I get this question a lot – I have an external hard drive that is NTFS formatted (Windows format), and I want to reformat it for my Mac (HFS). How do I do that?
And you know what? It’s not nearly as easy as it should be!
There is one trick to it that is not intuitive.
So how DO you do it?
First… Plug the drive in to your Mac. Then open the Disk Utility that is located in the Utilities folder of your Applications folder. You will see your internal drive in your Mac, as well as any other storage devices that are connected. For this exercise, it is best to DISCONNECT any and all external storage devices, so you only have the one that you wish to format connected. That way you will protect yourself from inadvertently re-formatting the wrong drive. You must still be careful in your selection of which drive to format, as you certainly don’t want to format one of your internal drives.
When you see the drives listed down the right hand side of the Disk Utilities window, you will see at least two entries for each physical hard drive. The first is the physical drive itself. What appear underneath the physical drive are the individual partitions. Most drives are formatted into a single partition, so you will normally see only one entry underneath a physical drive entry. But that is not always the case, so don’t be surprised, or think there is something wrong, if you see more than one entry under a physical drive.
For the purpose of reformatting, you need to start by selecting the PHYSICAL drive that you wish to reformat. In my example here (shown in the pictures here), I will be reformatting the drive shown as ‘298.1 GB Seagate FreAge.’. You can see at the bottom of the first image that this drive is formatted as Windows NT File System (NTFS). We want it to be Mac HFS formatted.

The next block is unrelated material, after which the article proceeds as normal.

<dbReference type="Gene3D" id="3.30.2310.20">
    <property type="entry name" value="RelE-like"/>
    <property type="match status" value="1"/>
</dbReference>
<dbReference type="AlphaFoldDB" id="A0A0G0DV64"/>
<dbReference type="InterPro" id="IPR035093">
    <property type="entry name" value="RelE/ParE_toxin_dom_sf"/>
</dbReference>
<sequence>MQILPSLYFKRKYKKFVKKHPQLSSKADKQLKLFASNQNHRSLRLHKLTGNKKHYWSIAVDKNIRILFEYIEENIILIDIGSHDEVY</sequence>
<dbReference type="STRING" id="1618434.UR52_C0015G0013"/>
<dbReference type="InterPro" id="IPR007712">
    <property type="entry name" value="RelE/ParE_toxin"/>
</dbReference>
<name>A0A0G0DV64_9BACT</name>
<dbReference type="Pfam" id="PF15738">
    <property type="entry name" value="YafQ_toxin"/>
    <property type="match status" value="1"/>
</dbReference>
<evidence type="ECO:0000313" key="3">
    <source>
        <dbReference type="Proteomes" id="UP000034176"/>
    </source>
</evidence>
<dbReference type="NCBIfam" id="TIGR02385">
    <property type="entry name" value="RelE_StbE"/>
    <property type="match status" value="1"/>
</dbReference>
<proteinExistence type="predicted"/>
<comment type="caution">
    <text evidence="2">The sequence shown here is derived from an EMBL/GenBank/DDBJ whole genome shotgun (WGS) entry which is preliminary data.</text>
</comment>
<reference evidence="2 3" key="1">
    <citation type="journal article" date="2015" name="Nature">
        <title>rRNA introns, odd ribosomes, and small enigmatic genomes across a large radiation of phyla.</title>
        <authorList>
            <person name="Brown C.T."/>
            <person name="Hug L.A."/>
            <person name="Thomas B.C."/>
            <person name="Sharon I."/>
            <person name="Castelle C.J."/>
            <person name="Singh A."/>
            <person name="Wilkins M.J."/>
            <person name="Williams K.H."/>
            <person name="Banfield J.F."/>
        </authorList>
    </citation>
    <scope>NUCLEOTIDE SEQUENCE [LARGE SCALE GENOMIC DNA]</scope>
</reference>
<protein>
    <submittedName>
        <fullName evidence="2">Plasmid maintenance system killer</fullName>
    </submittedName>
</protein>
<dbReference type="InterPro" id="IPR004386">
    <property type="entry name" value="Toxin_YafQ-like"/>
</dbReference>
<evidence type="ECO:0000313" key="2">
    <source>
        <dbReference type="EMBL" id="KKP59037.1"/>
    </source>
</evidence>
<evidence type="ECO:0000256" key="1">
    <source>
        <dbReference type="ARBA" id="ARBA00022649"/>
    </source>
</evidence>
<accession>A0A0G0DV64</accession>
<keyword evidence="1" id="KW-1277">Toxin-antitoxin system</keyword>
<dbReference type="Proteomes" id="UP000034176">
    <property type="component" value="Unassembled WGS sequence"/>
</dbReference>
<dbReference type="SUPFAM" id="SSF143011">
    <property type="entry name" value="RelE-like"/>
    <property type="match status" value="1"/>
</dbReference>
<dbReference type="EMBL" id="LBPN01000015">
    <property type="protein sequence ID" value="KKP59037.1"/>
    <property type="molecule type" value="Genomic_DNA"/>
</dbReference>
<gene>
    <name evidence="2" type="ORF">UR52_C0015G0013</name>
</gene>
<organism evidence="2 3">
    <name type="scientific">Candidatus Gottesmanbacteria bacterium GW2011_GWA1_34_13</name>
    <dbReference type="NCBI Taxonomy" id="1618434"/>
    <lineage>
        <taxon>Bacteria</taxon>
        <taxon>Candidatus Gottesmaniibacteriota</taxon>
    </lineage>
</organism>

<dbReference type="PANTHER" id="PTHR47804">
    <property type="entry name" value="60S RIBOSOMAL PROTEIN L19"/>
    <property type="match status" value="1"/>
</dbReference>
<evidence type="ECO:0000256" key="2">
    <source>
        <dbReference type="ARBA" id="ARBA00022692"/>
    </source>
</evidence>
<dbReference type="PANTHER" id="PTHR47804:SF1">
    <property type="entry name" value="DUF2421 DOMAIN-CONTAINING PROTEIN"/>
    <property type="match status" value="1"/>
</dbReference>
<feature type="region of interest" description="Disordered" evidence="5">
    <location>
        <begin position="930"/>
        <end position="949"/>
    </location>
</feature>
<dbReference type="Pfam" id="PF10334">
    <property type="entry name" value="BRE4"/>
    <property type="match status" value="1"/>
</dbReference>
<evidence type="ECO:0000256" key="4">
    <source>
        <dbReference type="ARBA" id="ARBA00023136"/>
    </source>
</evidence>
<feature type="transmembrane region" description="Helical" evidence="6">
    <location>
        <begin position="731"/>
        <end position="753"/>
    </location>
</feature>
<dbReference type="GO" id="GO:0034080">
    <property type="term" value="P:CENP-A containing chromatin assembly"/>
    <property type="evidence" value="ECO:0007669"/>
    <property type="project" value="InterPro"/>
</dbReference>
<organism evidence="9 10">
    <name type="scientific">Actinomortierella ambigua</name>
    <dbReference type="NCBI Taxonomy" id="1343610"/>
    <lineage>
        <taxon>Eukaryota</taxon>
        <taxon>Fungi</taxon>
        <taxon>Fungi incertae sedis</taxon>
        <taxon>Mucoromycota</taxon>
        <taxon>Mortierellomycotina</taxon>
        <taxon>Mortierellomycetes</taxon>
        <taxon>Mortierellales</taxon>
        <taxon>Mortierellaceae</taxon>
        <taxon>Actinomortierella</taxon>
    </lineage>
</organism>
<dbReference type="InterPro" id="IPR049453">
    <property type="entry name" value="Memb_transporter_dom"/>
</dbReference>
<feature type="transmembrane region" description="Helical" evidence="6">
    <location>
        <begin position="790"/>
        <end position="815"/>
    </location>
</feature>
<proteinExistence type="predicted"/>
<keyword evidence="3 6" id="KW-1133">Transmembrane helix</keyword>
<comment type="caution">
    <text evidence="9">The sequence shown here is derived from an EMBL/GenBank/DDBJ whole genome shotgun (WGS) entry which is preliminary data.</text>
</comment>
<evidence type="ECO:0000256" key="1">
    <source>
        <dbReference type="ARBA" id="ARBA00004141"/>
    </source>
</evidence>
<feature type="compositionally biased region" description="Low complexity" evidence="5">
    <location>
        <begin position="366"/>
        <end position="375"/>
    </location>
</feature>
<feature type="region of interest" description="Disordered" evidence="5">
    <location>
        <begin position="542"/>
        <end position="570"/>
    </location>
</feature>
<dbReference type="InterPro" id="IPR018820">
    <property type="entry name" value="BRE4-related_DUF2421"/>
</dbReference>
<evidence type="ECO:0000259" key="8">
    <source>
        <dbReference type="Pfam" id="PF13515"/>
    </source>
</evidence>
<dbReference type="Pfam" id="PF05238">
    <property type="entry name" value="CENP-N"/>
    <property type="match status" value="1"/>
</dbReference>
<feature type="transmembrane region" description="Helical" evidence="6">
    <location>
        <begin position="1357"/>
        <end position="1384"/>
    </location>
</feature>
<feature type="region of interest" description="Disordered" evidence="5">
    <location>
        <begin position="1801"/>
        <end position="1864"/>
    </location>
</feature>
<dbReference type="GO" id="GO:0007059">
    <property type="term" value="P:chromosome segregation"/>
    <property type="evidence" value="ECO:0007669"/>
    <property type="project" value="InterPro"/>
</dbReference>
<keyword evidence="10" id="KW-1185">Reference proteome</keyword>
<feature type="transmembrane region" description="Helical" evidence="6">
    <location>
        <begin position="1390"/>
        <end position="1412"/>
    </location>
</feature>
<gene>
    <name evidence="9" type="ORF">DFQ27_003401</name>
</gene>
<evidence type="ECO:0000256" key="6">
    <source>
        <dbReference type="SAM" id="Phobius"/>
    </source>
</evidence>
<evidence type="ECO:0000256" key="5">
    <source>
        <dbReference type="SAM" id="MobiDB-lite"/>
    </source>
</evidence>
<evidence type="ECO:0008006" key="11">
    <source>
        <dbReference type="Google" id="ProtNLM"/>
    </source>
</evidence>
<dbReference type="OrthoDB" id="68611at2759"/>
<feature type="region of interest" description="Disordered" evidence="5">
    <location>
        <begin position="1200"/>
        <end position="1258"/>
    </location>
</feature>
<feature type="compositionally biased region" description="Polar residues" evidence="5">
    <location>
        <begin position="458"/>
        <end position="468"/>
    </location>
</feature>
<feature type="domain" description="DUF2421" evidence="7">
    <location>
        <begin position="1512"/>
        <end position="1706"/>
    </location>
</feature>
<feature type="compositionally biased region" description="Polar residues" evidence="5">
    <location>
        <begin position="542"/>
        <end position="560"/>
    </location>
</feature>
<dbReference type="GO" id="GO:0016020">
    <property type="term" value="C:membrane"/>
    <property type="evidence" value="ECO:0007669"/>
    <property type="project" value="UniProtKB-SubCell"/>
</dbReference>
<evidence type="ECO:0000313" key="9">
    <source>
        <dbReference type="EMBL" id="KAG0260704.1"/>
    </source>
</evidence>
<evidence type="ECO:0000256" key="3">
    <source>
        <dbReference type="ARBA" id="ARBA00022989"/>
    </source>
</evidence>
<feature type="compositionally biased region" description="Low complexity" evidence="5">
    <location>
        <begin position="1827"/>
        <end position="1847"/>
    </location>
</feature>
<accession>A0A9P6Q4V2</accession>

Once you have selected the PHYSICAL drive, then click on the Partition tab at the top of the window. You will then need to click on the down arrow under the heading ‘Volume Scheme’ to indicate how many partitions you wish this newly formatted drive to have. Again, the standard is one, and that is what is shown here in the images.
On a Mac, they system will automatically try to format any partition to Mac OS Extended (Journaled). You will see this indicated on the right hand side of the image, labeled ‘Format’. This can be changed if desired, but for this exercise this is exactly the format we want.
Now for the tricky part. When you start with a drive that has been formatted for a Windows system, there is another part that must be changed, and that can be found by clicking on the Options button located underneath the Partitions window. (Each partition can be named separately).
When you click on that Options button, you will see the screen shown here. Notice that this screen defaults to Master Boot Record – this is the existing Windows NTFS format that is on the drive. And this must be changed in order to successfully format this drive for a Mac.
There are two other options here – GUID Partition Table and Apple Partition Table. There are good descriptions here of which to use for what specific Mac product you wish to optimize this drive for. For most new formats, you will want to choose the top selection – GUID Partition Table. Once you select this, click the OK button, and you are now ready to actually partition and format your drive.
After you hit Apply on the Partition Scheme window, you are returned to the prior window showing your devices. You might now want to change the name of the partition that you are about to create. Under the heading ‘Volume Information’ in the upper right, simply type in the name you would like to use in the Name field (it defaults to ‘Untitled-1’). There are some rules about naming, and the system will inform you as you enter the name. From here, click on Apply and the system will partition and format your drive for use with your Mac.
When you hit the Apply button, there will be one more screen for you to confirm that you indeed want to partition and format this drive, as it will remove any and all data that is on that drive. Please be sure you are formatting the right drive!
That’s really all there is to it. That one trick – the Options screen – is what usually catches people up when trying to change a drive from a Windows format to a Mac format.